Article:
X-linked adrenal hypoplasia congenita

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What is X-Linked Adrenal Hypoplasia Congenita?

X-linked adrenal hypoplasia congenita (XLAHC) is a condition caused by harmful genetic changes (mutations) in the NR0B1 gene and primarily affects males. NR0B1 is an important for the development of organs that are important to producing hormones. This includes parts of the brain, the glands located above each kidney (adrenal glands), the ovaries, and the testes. When these organs are unable to properly produce hormones, the body cannot retain enough salt and lacks important sex hormones for development. An inability to retain salt is commonly called "salt wasting" and leads to serious side effects, such as dehydration, vomiting, diarrhea, failure to thrive, heart rhythm abnormalities (arrhythmias), and shock. If not recognized and properly treated, a salt-wasting crisis can be fatal. Lack of sex hormones produced by the adrenal glands is called hypogonadotropic hypogonadism. The lack of sex hormones can cause males with XLAHC to have smaller than average sex organs, undescended testes, delayed or incomplete puberty, and fertility problems.

Most commonly, affected males will show signs of the disease from the first few weeks of life to early childhood, but some later-onset cases have been reported. The age of onset and severity of symptoms can be variable, even within the same family.

XLAHC is an X-linked disease which means that the NR0B1 gene is on the X chromosome. Males have one copy of the X chromosome and the NR0B1 gene, while females have two copies. Because of this, males with a mutation in NR0B1 are affected by XLAHC, while most female carriers still have one working copy of the gene. While most female carriers do not have symptoms, there are rare case reports of female carriers affected by adrenal insufficiency or hypogonadotropic hypogonadism.

How common is X-Linked Adrenal Hypoplasia Congenita?

Studies estimate that between 1 in 70,000 and 1 in 600,000 males will have XLAHC, but the true global incidence is unknown. Other presentations of XLAHC may not be recognized as of yet.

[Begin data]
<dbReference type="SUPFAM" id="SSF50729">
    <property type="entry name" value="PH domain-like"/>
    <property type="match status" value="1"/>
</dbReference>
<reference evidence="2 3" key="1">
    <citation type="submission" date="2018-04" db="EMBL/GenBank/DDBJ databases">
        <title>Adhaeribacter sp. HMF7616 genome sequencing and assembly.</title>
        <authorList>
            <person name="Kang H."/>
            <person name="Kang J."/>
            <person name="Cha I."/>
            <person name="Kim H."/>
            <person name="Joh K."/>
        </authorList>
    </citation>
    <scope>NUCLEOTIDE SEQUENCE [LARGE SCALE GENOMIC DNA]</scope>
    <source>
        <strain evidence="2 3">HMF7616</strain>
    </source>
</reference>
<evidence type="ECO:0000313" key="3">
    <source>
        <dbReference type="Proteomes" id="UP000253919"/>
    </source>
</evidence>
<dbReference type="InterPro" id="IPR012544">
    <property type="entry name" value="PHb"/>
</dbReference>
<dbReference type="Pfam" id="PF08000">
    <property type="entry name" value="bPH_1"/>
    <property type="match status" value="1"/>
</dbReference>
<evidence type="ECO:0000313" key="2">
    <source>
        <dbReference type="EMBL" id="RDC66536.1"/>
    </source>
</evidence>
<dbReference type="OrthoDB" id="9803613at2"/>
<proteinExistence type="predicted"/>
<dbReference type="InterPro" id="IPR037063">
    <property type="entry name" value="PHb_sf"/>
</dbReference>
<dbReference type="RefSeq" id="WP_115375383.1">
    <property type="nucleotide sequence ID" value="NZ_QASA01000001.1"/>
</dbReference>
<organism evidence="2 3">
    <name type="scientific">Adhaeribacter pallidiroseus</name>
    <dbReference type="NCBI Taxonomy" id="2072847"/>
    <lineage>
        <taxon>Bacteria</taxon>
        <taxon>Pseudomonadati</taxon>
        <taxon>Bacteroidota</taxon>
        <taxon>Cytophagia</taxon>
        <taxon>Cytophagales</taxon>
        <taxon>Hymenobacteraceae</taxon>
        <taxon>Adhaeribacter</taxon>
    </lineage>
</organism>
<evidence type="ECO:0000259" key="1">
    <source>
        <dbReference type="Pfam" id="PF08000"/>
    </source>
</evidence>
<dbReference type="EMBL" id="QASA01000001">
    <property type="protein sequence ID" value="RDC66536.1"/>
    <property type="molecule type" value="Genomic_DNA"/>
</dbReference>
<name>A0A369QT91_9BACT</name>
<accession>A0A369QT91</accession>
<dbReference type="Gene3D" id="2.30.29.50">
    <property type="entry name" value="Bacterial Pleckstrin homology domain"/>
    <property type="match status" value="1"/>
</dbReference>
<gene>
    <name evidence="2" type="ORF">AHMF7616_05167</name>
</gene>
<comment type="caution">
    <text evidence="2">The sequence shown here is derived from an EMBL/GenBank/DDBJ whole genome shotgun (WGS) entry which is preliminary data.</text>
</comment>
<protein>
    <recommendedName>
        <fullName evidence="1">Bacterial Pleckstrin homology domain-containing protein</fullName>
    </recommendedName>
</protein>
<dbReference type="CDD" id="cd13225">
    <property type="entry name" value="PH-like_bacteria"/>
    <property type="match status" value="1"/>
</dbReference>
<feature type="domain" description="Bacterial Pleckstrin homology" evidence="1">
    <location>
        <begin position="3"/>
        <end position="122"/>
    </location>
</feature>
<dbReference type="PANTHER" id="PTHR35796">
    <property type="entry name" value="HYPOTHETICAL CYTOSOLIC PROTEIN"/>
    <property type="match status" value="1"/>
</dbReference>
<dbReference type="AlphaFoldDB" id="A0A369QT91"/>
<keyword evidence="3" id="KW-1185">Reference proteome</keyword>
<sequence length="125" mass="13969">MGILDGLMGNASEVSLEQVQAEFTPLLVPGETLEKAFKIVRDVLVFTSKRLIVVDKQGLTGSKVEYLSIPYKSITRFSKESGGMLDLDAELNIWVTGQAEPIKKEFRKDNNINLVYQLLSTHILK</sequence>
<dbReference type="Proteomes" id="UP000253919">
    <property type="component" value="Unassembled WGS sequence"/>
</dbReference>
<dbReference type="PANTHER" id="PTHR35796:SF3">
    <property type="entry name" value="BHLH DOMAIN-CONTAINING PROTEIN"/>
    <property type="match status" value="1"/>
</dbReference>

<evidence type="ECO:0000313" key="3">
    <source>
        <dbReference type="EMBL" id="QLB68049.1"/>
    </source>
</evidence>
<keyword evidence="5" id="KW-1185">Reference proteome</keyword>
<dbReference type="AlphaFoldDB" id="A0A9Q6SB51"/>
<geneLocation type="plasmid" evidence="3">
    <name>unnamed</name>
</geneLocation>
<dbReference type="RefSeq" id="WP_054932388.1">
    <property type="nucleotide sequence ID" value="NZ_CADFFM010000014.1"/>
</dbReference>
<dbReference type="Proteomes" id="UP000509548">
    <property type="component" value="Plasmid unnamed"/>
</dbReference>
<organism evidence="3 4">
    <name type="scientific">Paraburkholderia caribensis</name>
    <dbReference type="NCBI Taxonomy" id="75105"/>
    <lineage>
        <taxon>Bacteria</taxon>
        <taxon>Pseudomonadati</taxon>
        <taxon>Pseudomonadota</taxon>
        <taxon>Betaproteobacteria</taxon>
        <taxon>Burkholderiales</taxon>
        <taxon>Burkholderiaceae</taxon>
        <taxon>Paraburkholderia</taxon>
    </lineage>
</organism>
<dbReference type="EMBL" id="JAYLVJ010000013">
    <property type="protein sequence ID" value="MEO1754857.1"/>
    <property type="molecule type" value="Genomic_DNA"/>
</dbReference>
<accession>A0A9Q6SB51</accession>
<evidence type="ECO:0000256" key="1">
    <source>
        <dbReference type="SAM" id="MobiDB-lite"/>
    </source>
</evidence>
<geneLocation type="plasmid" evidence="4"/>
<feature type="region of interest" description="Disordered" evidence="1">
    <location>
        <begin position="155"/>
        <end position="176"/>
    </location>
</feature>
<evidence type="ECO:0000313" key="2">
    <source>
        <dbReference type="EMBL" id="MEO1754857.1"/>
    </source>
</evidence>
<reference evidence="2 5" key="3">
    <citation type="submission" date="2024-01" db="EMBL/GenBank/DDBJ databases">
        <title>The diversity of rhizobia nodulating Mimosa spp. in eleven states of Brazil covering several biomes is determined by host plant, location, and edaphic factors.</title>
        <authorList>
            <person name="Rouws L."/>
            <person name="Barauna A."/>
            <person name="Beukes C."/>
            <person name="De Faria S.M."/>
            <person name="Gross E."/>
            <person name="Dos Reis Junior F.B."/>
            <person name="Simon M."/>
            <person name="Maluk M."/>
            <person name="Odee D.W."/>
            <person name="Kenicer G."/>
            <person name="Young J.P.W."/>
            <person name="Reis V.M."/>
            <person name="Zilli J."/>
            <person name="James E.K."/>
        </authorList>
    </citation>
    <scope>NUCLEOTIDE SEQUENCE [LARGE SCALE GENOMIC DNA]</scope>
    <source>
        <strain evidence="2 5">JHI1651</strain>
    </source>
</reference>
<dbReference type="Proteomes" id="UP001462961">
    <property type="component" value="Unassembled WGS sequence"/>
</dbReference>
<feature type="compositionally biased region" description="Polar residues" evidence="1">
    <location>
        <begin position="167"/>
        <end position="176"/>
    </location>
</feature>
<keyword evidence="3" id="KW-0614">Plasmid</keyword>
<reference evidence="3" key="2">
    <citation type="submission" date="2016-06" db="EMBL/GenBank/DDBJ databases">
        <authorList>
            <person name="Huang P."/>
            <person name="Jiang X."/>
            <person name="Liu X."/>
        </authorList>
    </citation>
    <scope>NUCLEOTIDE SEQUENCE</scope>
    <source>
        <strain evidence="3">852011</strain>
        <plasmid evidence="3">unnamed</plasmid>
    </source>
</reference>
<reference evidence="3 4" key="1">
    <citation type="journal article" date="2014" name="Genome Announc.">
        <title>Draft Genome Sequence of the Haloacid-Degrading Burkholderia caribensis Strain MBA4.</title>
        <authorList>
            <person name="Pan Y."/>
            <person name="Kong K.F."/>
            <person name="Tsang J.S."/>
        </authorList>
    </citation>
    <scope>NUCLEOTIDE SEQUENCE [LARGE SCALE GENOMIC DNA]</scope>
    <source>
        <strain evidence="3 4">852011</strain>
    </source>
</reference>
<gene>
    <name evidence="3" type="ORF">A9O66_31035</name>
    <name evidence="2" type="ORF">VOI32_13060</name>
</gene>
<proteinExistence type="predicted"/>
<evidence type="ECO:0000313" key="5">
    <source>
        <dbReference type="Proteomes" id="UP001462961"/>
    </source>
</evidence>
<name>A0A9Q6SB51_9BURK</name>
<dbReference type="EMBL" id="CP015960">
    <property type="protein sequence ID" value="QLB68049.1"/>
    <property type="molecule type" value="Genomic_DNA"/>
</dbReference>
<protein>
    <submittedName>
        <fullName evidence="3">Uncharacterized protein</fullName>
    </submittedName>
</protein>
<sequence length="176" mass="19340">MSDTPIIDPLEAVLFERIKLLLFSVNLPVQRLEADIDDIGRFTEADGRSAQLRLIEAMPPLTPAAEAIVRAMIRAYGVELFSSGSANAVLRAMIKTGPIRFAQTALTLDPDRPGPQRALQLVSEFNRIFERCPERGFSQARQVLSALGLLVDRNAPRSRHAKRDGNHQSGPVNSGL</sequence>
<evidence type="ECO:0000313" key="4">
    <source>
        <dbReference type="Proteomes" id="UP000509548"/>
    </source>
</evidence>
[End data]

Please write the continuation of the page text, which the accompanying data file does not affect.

How is X-Linked Adrenal Hypoplasia Congenita treated?

Currently, there is no cure for XLAHC and treatments is based on symptoms. Patients will benefit from taking hormone replacement medications to restore and maintain the right balance of hormones in the body; most patients will need to take hormone medications for the rest of their lives. A multidisciplinary team of physicians, including an endocrinologist, will need to monitor the hormone levels to determine medication dosage, medication side effects, growth, and sexual development of patients with this condition. The endocrinologist will carefully monitor sex hormones near puberty and supplement hormones if puberty is delayed or not progressing as expected. Once the condition is diagnosed, illness caused by salt wasting should be treated in a hospital, where the imbalances can be monitored and corrected.

What is the prognosis for an individual with X-Linked Adrenal Hypoplasia Congenita?

With early diagnosis and proper medication management, most individuals with XLAHC will have a normal life expectancy. Early death can occur during periods of significant salt loss (salt crises), especially during times of illness or trauma. Problems with sexual development and infertility are monitored by physicians on an ongoing basis.